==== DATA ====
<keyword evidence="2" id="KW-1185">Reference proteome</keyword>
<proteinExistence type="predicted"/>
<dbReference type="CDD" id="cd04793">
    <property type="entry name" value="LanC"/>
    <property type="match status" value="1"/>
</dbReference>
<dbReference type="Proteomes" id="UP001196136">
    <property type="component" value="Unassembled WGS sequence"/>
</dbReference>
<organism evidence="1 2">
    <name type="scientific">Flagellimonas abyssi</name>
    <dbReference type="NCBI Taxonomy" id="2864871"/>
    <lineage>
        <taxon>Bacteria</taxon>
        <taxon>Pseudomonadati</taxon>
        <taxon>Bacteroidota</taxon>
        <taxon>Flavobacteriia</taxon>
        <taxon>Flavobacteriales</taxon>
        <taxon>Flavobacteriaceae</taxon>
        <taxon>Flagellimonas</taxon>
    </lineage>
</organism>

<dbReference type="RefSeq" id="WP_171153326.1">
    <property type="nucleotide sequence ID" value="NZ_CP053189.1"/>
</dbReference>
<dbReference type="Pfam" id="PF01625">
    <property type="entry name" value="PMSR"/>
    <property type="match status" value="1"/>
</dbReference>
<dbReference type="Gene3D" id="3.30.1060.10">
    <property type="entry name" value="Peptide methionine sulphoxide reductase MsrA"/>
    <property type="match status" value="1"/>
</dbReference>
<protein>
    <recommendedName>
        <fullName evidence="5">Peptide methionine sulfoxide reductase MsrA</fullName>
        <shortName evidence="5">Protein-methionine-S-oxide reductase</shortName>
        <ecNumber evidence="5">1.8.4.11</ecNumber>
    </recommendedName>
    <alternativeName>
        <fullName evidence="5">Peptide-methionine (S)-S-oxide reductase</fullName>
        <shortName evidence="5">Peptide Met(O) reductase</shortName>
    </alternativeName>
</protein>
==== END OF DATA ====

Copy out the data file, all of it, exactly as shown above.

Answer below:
<keyword evidence="2" id="KW-1185">Reference proteome</keyword>
<proteinExistence type="predicted"/>
<dbReference type="CDD" id="cd04793">
    <property type="entry name" value="LanC"/>
    <property type="match status" value="1"/>
</dbReference>
<dbReference type="Proteomes" id="UP001196136">
    <property type="component" value="Unassembled WGS sequence"/>
</dbReference>
<organism evidence="1 2">
    <name type="scientific">Flagellimonas abyssi</name>
    <dbReference type="NCBI Taxonomy" id="2864871"/>
    <lineage>
        <taxon>Bacteria</taxon>
        <taxon>Pseudomonadati</taxon>
        <taxon>Bacteroidota</taxon>
        <taxon>Flavobacteriia</taxon>
        <taxon>Flavobacteriales</taxon>
        <taxon>Flavobacteriaceae</taxon>
        <taxon>Flagellimonas</taxon>
    </lineage>
</organism>

<dbReference type="RefSeq" id="WP_171153326.1">
    <property type="nucleotide sequence ID" value="NZ_CP053189.1"/>
</dbReference>
<dbReference type="Pfam" id="PF01625">
    <property type="entry name" value="PMSR"/>
    <property type="match status" value="1"/>
</dbReference>
<dbReference type="Gene3D" id="3.30.1060.10">
    <property type="entry name" value="Peptide methionine sulphoxide reductase MsrA"/>
    <property type="match status" value="1"/>
</dbReference>
<protein>
    <recommendedName>
        <fullName evidence="5">Peptide methionine sulfoxide reductase MsrA</fullName>
        <shortName evidence="5">Protein-methionine-S-oxide reductase</shortName>
        <ecNumber evidence="5">1.8.4.11</ecNumber>
    </recommendedName>
    <alternativeName>
        <fullName evidence="5">Peptide-methionine (S)-S-oxide reductase</fullName>
        <shortName evidence="5">Peptide Met(O) reductase</shortName>
    </alternativeName>
</protein>